The Bus Ride
They were the same kids who got on the bus every Saturday during the summer. The drivers and passengers lost track of their faces. They became a standard set of creatures with streaked straight blonde hair and denim uniforms. Even their sound was the same: format, roaring.
Four ran to the back of the bus and threw themselves down on the seats. “Come on!” Alan shouted, pushing open the back door to let the other guys sneak in.
“Too crowded,” said Bill, from the sidewalk. “We’ll meet you there. Take the next bus.”
Judy lit a cigarette. Pam waved to a friend. Wendy kept her hands on the seat next to her, in case Ellen showed up at the last minute.
Sharon paid her fare and found a seat by a window. She wanted the view. It was a smogless day and the mountains could be seen in their true colors. From here to Westwood, she would stare at the receding shades of brown of the Santa Susanas, at the green and parched brown of the hills siding the freeway.
The bus took off with speed surprising for the load of writhing bodies it carried. Few aboard were not going to the beach.
Alan turned on his transistor. Ed slapped him with a rolled towel.
“Ah-oom,” said Alan. Judy laughed.
“It’s too hot on this bus,” said Ed.
“Yeah,” said Pam. “Some of the windows don’t open.”
“Hey, turn on the air-conditioning, man.”
“You want us to burn?”
Sharon watched the houses go by, then the hillsides with all the irrigation ditches, the sprinklers on full force. The bus was warm; well, it would all be over soon. Here was the Holiday Inn, now the Sunset exit.
In Westwood, she changed to the Wilshire bus, as did all the other suntanned passengers who wanted the beach. They pushed each other all the way from the exit door of the first bus to the entrance of the second bus.
“Does this go to the beach?” said Alan, dropping his fare into the till.
“Yes,” sighed the driver.
“Does this bus go to the beach?” said Judy.
“Does it go to Hong Kong?” said Pam.
“It goes to the beach.”
“Hey, it goes to the beach!”
Even Sharon joined in. “Does it really go to the beach?” she said but no one seemed to hear her.
She could only find an outside seat this time, next to Judy. The bus rolled. Judy lit up another cigarette.
“Please,” said Sharon. “It bothers me. Don’t smoke.”
Judy said nothing.
“You’re not supposed to smoke on the bus. There’s a sign.”
“I can’t read,” said Judy.
“Well, it says, don’t smoke.”
“No, it doesn’t” said Alan, from the other side of the bus. “It says NO SMOKING.”
“Please don’t smoke,” said Ed. “I’m dying.” He blew mock smoke at Sharon.
Sharon looked around for another seat. The bus was full.
“I have nowhere to go,” she said. “Please, I’m allergic. And you really shouldn’t smoke, anyway.”
“I don’t care,” said Judy.
“She’s immune to cancer,” said Alan.
“You really smell bad when you smoke,” said Sharon. “That’s something to think about.”
“Think about this,” said Pam. “Your hair is all greasy like you never wash it.”
“That’s not the point,” said Sharon.
“I’d rather smell bad than look ugly,” said Judy.
Sharon began to cry.
“Aw, you hurt the little girl’s feelings,” said Alan.
“Crybaby,” said Pam.
Judy blew a puff at Sharon.
“You are sick,”
"Oink, oink,” said Ed. “Hey, I smoke a pack a day. I guess I smell awful!”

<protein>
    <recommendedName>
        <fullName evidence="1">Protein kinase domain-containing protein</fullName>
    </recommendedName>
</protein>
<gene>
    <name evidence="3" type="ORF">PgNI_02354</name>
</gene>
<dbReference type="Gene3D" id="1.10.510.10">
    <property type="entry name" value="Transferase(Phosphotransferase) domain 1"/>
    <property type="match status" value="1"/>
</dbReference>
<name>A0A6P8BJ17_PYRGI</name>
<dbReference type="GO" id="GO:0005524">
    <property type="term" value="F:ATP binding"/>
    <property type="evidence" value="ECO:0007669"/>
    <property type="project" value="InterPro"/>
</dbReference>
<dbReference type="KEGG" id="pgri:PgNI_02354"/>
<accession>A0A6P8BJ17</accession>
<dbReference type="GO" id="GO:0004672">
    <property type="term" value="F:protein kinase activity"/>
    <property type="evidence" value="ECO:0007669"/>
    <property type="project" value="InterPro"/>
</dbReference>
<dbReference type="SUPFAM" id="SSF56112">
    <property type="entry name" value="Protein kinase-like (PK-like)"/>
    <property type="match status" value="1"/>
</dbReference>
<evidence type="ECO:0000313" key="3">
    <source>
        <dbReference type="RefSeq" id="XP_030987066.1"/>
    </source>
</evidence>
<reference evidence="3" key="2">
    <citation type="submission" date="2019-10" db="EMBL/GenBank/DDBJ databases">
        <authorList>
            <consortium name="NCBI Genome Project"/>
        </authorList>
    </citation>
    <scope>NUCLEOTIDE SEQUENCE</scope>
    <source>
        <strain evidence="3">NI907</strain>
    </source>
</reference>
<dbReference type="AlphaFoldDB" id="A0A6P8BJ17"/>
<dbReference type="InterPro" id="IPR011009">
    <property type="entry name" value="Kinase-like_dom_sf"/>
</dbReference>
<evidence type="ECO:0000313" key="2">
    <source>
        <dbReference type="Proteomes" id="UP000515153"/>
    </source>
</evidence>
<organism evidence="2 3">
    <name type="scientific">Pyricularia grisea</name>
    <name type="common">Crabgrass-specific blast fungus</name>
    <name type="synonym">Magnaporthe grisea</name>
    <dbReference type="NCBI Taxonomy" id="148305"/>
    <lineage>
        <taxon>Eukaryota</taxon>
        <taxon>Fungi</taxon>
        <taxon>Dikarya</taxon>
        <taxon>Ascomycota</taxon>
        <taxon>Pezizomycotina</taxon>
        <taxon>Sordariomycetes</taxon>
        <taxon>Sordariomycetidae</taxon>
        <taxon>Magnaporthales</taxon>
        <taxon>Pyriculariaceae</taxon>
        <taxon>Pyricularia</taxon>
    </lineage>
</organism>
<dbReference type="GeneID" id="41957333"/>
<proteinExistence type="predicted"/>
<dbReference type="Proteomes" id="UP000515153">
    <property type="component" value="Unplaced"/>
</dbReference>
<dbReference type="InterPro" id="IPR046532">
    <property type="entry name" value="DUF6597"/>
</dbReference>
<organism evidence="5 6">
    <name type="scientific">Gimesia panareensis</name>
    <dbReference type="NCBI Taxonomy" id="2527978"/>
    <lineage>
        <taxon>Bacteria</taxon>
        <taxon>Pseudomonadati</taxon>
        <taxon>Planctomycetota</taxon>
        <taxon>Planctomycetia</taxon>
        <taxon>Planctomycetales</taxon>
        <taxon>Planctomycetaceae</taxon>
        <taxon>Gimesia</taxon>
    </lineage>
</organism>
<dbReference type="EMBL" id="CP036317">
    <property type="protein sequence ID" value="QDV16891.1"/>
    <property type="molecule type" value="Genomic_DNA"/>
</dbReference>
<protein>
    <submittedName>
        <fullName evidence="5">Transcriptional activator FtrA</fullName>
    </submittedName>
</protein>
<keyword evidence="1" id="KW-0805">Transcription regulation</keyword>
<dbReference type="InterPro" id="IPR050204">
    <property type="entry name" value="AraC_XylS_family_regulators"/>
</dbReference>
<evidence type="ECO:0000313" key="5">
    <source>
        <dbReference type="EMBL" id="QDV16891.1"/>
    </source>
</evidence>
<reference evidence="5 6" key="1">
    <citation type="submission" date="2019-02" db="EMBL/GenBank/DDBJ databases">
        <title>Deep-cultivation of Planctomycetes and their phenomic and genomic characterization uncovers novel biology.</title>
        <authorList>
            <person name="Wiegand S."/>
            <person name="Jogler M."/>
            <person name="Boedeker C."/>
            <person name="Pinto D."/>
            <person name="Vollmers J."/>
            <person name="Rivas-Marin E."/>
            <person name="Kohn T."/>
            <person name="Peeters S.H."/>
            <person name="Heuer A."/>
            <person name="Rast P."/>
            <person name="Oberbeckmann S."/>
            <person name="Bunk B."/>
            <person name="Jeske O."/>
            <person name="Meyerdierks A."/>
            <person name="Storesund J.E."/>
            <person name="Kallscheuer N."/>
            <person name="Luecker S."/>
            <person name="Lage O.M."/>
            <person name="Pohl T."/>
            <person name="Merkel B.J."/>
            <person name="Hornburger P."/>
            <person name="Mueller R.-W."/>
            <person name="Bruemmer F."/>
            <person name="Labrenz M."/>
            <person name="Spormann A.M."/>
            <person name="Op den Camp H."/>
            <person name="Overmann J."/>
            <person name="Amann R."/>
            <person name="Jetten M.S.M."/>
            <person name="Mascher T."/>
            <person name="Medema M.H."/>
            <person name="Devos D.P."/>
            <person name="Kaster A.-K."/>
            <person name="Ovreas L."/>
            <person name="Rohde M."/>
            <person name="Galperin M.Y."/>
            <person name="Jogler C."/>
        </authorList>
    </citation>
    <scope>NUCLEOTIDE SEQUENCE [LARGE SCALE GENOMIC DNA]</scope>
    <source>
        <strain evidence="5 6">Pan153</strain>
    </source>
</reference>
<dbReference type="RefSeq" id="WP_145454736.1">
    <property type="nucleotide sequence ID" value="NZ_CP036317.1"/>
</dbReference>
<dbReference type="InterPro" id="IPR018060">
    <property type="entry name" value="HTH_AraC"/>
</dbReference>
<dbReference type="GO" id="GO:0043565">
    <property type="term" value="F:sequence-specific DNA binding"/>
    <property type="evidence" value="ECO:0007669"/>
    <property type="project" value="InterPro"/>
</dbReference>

They all laughed.
Sharon got off at the next stop. The sea smell was already in the air although the beach was a few blocks away. She’d walk from there. Let those kids go their own way.
“Goodbye, pig,” they cried as she got out. “Hope you get cancer.”
A back window was forced open and an empty cigarette box was hurled at Sharon as the bus began to move.
She walked to the beach, kicked sand, sat down near the remains of a sandcastle. She watched the waves come in to drench the castle walls and reduce them to shapeless mud.
She still felt the urge to cry. There were no kids at this part of the beach. No one would have to know. She could drop the tears into the ocean.
They were always capable of provoking her, those kids. Pam, Judy, Wendy, Ellen, Margie, none of the girls liked her. She couldn’t sit with them at lunch. As for the boys, well, you know how boys are, the icky things, the creeps, not grown up yet, no respect for girls.
Her day was ruined. She took no pleasure in the beach or the pier. She went home early, on another bus, the Santa Monica line. She’d get home before the kids, so as not to encounter them.
Seated by the window again, she took out her compact to cover her tear marks. She looked at her face for a long time.
Maybe it was her hair that did it—not that it was really greasy. But bangs made her look about 14. No wonder they looked down on her. The idea was to seem older, sophisticated, that was the deal, not necessarily adult, just grown up. Cigarette smoking was a ritual of initiation. Only babies didn’t smoke.
Pam and Judy, Bill and Ed and Alan, they were grown up, you see. They smoked. They were tough. Smokers ruled. A driver’s license, a surfboard, ruled. They’d always said things like that.
Had they even said those things on the bus today? Or was she just hearing the echo from high school, the same insults, greasy hair, pig, baby, crybaby.
She thought back to high school. She’d believed it would all end when she got her diploma. That would guarantee her adulthood, no more taunting by kids.
But here she was, 22 years old, and high school kids could still drag her back and make her cry.
She applied lipstick, put her hair behind her ears, resolved to cut the bangs very soon, look her age at last. She got off the bus, lifted her chin, raised herself to her full height. And she began to stroll down Ventura Boulevard, looking to the north for another glimpse of her mountains.